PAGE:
assert(b1.v == 42);
E1 is changed to an rvalue of type T2 that still refers to the original source class object (or the appropriate subobject thereof). [Note: that is, no copy is made. ]

Having changed the rvalue to base type, we are back to the above case where an lvalue to rvalue conversion is required on the third operand at p6. Again, most implementations fail.

The remaining case, E1 an lvalue and E2 an rvalue, is the defect.

    D d1(42);
    (0 ? B(13) : d1).inc();
    assert(d1.v == 42);

The above quote states that an lvalue of type T1 is changed to an rvalue of type T2 without creating a temporary. This is in contradiction to everything else in the standard about lvalue to rvalue conversions. Most implementations pass in spite of the defect.

The usual accessible and unambiguous is missing from the base class.

There seems to be two possible solutions. Following other temporary creations would produce a temporary rvalue of type T1 and change it to an rvalue of type T2. Keeping the no copy aspect of this bullet intact would change the lvalue of type T1 to an lvalue of type T2. In this case the lvalue to rvalue conversion would happen in p6 as usual.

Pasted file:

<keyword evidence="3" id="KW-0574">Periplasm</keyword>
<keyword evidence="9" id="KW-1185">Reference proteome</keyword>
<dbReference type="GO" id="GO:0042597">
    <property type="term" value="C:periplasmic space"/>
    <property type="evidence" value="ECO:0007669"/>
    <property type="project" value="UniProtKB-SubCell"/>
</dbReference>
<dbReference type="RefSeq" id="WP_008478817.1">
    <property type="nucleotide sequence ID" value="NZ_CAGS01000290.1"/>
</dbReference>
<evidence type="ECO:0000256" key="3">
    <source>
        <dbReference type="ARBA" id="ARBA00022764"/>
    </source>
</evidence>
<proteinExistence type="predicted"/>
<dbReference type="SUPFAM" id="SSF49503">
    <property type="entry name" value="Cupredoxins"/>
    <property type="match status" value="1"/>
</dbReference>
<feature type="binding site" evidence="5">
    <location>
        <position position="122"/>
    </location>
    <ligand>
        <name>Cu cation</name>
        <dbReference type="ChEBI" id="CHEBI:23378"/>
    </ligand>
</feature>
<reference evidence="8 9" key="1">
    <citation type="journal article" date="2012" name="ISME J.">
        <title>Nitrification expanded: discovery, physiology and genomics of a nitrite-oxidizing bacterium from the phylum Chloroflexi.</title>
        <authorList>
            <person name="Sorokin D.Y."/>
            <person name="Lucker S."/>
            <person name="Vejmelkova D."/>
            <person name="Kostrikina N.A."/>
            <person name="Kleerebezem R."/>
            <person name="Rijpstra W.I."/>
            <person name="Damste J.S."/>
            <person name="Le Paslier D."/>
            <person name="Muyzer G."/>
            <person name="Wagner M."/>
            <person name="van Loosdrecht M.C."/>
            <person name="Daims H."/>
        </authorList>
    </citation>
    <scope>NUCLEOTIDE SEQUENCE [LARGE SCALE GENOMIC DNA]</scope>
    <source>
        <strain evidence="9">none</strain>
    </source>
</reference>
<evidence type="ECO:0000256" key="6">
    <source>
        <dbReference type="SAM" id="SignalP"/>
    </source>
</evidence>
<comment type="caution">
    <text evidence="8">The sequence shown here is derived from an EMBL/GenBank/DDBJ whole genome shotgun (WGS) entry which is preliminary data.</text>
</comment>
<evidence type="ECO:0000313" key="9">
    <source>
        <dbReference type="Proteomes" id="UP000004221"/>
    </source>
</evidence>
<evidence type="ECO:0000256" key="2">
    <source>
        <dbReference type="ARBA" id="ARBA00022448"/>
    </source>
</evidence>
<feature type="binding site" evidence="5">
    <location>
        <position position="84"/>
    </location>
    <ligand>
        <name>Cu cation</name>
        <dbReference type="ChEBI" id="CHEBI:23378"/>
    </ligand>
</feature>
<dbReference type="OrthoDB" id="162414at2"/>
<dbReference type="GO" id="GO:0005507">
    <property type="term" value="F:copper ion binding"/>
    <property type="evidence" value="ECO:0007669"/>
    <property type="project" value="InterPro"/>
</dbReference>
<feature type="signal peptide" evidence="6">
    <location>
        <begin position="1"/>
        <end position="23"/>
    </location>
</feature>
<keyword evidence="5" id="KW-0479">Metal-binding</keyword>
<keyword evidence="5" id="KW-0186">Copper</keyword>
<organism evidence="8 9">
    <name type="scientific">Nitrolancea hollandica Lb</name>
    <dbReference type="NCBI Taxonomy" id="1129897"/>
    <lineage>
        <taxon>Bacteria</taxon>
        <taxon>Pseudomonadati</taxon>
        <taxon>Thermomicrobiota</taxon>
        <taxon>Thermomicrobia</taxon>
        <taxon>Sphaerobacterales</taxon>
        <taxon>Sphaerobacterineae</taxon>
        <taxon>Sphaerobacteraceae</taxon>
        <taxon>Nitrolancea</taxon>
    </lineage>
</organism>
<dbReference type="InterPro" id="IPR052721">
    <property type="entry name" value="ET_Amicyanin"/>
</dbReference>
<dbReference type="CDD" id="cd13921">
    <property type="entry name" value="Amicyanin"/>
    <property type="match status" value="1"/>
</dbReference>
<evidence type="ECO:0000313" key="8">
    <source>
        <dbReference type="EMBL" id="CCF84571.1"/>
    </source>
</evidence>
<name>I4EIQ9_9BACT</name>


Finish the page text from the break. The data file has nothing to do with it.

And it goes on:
Suggested wording for p3 b2 b1

The base part:

If E1 and E2 have class type, and the underlying class types are the same or one is a base class of the other: E1 can be converted to match E2 if the class of T2 is the same type as, or an accessible and unambiguous base class of, the class of T1, and the cv-qualification of T2 is the same cv-qualification as, or a greater cv-qualification than, the cv-qualification of T1. If the conversion is applied:

The same type temporary version:

If E1 is an lvalue, an lvalue to rvalue conversion is applied. The resulting or original rvalue is changed to an rvalue of type T2 that refers to the same class object (or the appropriate subobject thereof). [Note: that is, no copy is made in changing the type of the rvalue. ]